One might ask whether differences in the δ values could be related to metallicity rather than age effects due to the known peak GC metallicity vs. galaxy luminosity relation (e.g. Brodie & Strader 2006). This would happen because the fiducial best-fit lines Eqs. (1)−(3) are defined on two of the highest luminosity galaxies in our sample. We argue this does not appear to be the case. The reason is that the peak GC metallicity vs. galaxy luminosity relation does not translate into a peak GC metallicity – morphology relation. For example, the S0 NGC 4406 which has a higher delta value has a MB value comparable to that of galaxies with low delta values, e.g. NGC 4365. Another example is NGC 4382 which has a high delta value and an MB value consistent with that of NGC 4649. Although the case for NGC 4382 is to be taken with caution due to the lower-quality K-band data. Moreover, we have calculated the δblue for two clusters with the same age (10 Gyr) and with host galaxy luminosities, MB = −21(Z ~ 0.0008) and MB = −19 GC (Z ~ 0.0006), following Fig. 13 of Peng et al. (2006). This was done in order to test for the worst case scenario, the influence of the peak GC metallicity vs. galaxy luminosity relation on the measured δ values. By making use of Padova08 SSPs we find that the difference between these δblue values is 0.0064, i.e., much smaller than the actual delta values. Therefore, the peak GC metallicity vs. galaxy luminosity relation has no significant impact on the δ values over the luminosity range relevant for our sample.

thumbnail Fig. 11

(g − K) vs. (g − z) diagrams showing lines of constant δ, according to the legend. Padova08 SSP models are over plotted as in Fig 1. The green line is the best-fit line for the joint GC systems of NGC 4486 and NGC 4649, given by relation (1).

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thumbnail Fig. 12

The mean and median of δ, δblue and δred as a function of morphological type in the different panels. The solid line indicates the value where the mean of the GCs would not differ from the relations (1)−(3). The arrows indicate the location of the values for NGC 4660 when classified as S0 instead of E5.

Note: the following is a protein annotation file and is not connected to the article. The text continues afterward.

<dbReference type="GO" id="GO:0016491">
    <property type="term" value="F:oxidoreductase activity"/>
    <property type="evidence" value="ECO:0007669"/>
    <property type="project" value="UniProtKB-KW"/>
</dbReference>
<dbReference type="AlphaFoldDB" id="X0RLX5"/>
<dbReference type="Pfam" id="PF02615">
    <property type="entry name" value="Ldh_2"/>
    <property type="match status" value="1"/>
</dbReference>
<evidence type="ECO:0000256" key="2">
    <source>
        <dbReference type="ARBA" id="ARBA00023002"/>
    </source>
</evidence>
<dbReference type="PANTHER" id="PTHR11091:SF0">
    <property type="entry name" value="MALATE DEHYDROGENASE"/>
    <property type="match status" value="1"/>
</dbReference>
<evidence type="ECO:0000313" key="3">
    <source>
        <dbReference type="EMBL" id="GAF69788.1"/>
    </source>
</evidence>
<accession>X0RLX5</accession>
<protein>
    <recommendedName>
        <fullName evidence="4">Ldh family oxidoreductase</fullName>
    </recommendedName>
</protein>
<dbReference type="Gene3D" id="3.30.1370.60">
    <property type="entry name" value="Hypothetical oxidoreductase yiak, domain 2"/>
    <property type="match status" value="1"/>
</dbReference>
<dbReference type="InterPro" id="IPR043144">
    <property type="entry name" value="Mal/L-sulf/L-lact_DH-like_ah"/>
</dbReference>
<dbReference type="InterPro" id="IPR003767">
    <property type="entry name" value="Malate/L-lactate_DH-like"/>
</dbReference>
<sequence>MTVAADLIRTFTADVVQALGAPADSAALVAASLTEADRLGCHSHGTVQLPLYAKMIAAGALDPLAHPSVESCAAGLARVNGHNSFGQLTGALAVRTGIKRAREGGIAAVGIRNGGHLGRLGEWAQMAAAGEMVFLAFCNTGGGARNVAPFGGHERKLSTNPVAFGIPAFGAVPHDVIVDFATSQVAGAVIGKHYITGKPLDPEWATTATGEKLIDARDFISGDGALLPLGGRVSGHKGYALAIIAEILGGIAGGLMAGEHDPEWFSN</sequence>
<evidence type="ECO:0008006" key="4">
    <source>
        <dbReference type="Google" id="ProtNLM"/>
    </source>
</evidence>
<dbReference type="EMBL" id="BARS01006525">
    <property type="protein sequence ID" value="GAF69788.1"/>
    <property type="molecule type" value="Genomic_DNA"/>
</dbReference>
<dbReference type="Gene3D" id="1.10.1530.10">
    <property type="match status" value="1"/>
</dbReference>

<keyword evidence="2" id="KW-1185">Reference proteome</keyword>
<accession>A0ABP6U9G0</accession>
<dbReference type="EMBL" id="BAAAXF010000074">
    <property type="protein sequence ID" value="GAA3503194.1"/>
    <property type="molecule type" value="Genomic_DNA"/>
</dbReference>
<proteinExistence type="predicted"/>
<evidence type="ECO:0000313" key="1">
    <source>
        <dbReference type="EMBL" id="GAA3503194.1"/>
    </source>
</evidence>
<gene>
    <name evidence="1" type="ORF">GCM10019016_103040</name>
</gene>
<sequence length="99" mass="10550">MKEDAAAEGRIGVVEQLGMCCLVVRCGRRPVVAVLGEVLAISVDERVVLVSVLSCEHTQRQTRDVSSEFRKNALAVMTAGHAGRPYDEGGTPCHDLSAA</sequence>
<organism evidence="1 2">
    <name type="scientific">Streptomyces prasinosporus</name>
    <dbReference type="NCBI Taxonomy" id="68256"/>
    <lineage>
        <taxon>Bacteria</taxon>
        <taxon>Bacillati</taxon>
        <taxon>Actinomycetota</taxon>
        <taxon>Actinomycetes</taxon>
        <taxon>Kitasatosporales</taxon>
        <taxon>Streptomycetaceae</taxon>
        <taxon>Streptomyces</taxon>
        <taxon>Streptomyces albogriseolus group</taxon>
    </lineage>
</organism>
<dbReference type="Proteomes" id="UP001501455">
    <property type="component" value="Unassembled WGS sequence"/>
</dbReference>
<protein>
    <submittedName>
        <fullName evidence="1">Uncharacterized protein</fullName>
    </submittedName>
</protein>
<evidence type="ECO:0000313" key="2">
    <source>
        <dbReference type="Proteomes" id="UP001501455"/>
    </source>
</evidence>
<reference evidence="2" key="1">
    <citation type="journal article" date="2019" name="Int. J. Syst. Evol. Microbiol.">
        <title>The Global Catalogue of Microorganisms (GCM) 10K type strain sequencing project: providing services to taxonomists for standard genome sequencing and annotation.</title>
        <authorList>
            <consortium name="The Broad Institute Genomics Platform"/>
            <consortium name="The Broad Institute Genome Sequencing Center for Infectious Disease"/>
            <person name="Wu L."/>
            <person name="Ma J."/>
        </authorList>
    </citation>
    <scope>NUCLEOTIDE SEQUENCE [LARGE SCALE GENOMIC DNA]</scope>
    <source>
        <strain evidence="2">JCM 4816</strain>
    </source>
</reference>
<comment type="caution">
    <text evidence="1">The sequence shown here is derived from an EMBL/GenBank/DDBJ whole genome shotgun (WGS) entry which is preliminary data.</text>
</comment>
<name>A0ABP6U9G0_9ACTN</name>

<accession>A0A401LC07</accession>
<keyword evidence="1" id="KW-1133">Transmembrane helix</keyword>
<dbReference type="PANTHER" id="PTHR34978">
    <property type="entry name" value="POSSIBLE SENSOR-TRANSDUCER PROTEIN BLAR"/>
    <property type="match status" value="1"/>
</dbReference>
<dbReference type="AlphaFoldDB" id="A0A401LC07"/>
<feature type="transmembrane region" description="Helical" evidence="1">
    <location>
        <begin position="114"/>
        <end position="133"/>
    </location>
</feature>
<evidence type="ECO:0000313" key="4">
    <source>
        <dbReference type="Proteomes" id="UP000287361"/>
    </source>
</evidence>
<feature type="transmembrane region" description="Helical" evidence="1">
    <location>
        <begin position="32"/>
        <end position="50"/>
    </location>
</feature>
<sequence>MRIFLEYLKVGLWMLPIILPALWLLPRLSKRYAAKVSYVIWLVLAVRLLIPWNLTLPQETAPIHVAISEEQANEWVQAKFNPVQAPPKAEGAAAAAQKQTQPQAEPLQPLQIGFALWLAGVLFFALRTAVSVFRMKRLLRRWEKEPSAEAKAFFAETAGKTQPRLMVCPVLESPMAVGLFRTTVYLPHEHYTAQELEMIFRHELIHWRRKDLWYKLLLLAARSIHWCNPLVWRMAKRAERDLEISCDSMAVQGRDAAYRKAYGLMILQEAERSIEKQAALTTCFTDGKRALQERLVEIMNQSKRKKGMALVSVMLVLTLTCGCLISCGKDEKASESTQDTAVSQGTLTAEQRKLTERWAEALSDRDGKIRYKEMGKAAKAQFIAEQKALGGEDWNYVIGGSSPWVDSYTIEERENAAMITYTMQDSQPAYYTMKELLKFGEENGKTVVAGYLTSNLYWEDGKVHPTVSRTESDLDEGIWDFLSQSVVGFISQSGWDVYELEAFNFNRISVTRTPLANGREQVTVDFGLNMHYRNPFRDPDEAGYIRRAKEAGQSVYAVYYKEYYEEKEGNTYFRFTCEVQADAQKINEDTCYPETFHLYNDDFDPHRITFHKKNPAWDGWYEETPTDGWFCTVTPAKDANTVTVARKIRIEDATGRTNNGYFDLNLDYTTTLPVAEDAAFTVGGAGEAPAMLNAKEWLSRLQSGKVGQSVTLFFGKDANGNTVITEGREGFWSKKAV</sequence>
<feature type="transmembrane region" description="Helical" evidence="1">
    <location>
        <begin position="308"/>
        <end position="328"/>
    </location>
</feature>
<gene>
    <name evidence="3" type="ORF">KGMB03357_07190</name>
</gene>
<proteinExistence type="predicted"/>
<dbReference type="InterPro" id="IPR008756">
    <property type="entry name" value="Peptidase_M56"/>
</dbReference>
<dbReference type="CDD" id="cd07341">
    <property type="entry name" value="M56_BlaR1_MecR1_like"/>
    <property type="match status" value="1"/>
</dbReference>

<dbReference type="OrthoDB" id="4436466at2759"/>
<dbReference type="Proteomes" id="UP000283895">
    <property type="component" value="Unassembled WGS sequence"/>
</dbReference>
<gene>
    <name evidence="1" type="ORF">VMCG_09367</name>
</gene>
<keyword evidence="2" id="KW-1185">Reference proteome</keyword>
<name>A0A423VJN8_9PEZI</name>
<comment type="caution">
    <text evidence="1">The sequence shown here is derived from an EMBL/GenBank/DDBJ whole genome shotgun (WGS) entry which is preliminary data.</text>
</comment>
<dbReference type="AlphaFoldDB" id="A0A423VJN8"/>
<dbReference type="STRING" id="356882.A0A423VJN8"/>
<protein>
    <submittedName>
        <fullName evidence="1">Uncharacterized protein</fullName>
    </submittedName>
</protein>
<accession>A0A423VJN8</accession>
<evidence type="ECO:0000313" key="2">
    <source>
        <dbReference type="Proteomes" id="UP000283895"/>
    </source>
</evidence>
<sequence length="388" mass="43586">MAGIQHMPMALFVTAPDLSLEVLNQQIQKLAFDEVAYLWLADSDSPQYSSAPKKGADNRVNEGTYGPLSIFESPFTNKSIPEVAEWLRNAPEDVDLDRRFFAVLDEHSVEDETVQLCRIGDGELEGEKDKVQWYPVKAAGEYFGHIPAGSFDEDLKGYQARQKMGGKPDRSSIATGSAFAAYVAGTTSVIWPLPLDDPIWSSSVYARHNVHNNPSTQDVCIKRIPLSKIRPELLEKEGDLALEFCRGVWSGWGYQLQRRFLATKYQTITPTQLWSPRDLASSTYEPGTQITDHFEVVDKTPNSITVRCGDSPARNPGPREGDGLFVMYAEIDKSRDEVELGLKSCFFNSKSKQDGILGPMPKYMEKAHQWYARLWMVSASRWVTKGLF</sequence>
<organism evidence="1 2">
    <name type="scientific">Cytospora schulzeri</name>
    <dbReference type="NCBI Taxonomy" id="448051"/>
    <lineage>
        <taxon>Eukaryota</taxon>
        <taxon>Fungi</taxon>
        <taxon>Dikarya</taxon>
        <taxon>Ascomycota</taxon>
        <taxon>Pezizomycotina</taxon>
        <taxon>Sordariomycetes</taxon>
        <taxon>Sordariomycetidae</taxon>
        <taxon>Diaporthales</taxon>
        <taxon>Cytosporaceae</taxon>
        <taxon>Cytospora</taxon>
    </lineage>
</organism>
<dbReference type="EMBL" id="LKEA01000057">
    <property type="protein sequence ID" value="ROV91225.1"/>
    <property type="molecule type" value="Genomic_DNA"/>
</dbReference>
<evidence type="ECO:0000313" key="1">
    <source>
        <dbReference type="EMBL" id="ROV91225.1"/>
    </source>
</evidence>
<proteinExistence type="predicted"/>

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3.3. GC ages correlated with host galaxy morphological type

In Fig. 12 the mean (and median) of δ, δblue and δred are plotted against the morphological type of the galaxy. The morphological classification of the galaxies is given in Table 1. We do not adopt the Kormendy et al. (2009) classification because it is not available for all galaxies. Besides NGC 4660, three other cases are classified differently in this study: NGC 4406 is classified as an E3, NGC 4382 as an E2 and NGC 4473 as an E4. We adopt the classification from the SAURON studies which include all the galaxies in our sample (e.g. Emsellem et al. 2007). It is readily seen that the mean of δ correlates with galaxy morphology. The δ (and δblue, δred) distributions of the galaxies of later Hubble type (E5, S0’s, S0’s) have on average larger positive offsets from δ = 0 (and δblue = 0, δred = 0) than galaxies of earlier Hubble type (E0’s). These offsets are interpreted as being due to younger (on average) GC ages. If NGC 4660 were to be classified as an S0, this correlation would be even stronger. To quantify the strength of this correlation we make use of the Spearman’s rank correlation coefficient (ρ) which is a non-parametric measure of statistical dependence between two variables. If one of the variables is a perfect monotone of the other, then the quantity ρ will be equal to +1 for correlation and −1 for anticorrelation. Considering NGC 4660 as an E5(S0) in the relation of Fig. 12, the values of ρ are: 0.75(0.76) for the mean and 0.69(0.73) for the median. For δblue, ρ = 0.79(0.81), 0.81(0.83) and for δred, ρ = 0.35(0.41), 0.47(0.53) for the mean and median respectively. If one removes NGC 4382 and NGC 4473, due to highly extincted K-band photometry, the ρ values become 0.67, 0.63. For δblue the ρ values are 0.74, 0.76 and for δred they are 0.41 and 0.65, for the mean and median respectively. The values of ρ for δ (and δblue) are close enough to 1 for the correlations between δ (and δblue) and galaxy morphology to be significant.